The first prong of the solution is to recognise that the old multicultural model has not been a big success in countries such as the Netherlands and Britain, and that it needs to be replaced by more energetic efforts to integrate non-western populations into a common liberal culture.It’s exactly what I predicted Fukuyama would say after I read the first two paragraphs of the article. He acted as if he was finally admitting a serious flaw in liberalism, namely its emphasis on individual rights at the expense of group and national identities. So he comes up with a new “national identity” for the countries of Europe, and it turns out to consist of the generic liberal ideals of tolerance, equal respect, and individual rights (which by the way provide nothing distinctively national, since Germany, Sweden, and the Netherlands all believe in tolerance and equal respect). Liberals and neocons can never go beyond liberalism and neoconservatism. They may make little gestures toward doing so, as Fukuyama does in this article, but they can’t do the real thing.
And here comes the final absurdity. What, after all, is the point of this newly designed liberal national identity? It’s to heal the jihadism among the Muslims, right? The jihadism, according to Roy and Fukuyama, results from the identity crisis suffered by Muslim immigrants in the West, when they find themselves in a meaningless alien environment. So what Fukuyama is proposing—and this is only the implied final step in his argument, he doesn’t say it outright because if he did so the pure absurdity of it would become plain for all to see—is that the Western Muslims’ attraction to jihadism, fueled by the identity crisis brought on by their displaced condition in Western countries, will be cured by giving them a new identity based in liberal tolerance and equal respect.
In other words, Muslims, stripped of their customary, religiously based way of life, and seeking the most intense and murderous experience of identity to replace the historic culture of which they have been deprived, will instead find a satisfactory substitute for their lost culture in the shared belief in the equal dignity of all men, seasoned with some benign national rituals, and thus they will no longer be drawn to jihadism.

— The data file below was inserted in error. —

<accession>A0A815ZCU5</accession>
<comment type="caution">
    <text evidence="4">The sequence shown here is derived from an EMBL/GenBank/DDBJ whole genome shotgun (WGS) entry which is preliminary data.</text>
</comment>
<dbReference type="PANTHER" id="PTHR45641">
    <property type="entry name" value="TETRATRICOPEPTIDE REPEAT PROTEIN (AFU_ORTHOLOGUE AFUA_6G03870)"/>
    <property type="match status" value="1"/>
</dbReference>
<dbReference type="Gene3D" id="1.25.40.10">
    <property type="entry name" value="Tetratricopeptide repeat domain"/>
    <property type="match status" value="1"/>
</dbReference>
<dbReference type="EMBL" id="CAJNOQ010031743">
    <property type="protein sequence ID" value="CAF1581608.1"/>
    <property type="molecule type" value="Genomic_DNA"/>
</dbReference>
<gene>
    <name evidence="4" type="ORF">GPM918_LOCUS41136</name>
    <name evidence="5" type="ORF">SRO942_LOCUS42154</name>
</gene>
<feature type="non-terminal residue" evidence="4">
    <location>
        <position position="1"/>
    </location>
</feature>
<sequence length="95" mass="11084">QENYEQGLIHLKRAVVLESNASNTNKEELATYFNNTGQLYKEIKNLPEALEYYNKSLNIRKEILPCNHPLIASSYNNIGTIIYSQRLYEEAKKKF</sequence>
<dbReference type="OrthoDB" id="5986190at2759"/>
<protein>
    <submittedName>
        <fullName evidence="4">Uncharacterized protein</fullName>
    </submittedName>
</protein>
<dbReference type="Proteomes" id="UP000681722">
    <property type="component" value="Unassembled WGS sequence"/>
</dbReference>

The obvious problem with this theory is, since what they’re missing is Islam, and since what alienates them is the non-Islamic, de-racinated Western society in which they live, how could the shallow slogans of liberalism ever provide them with the deeper meaning that they seek?
Yet, as astonishing as it is, that’s what Fukuyama is saying. If you don’t believe that he could be saying something this empty and ridiculous, read the article yourself.
NOTE: In the early 1990s Fukuyama did something very similar to what he does in his current article. When immigration restrictionists complained about the neoconservatives’ assertion that America was only an idea not a culture, Fukuyama, in his article “Immigration and Family Values” in the May 1993 Commentary claimed that he too believed America was a culture. But he didn’t mean it, as I showed in my letter in the August 1993 Commentary, part of which is quoted below. The entire exchange of letters, which included letters by Peter Brimelow and Michael Lind, is worth checking out. (There is a .pdf document available for free online and Commentarys’ .html archive which is not free).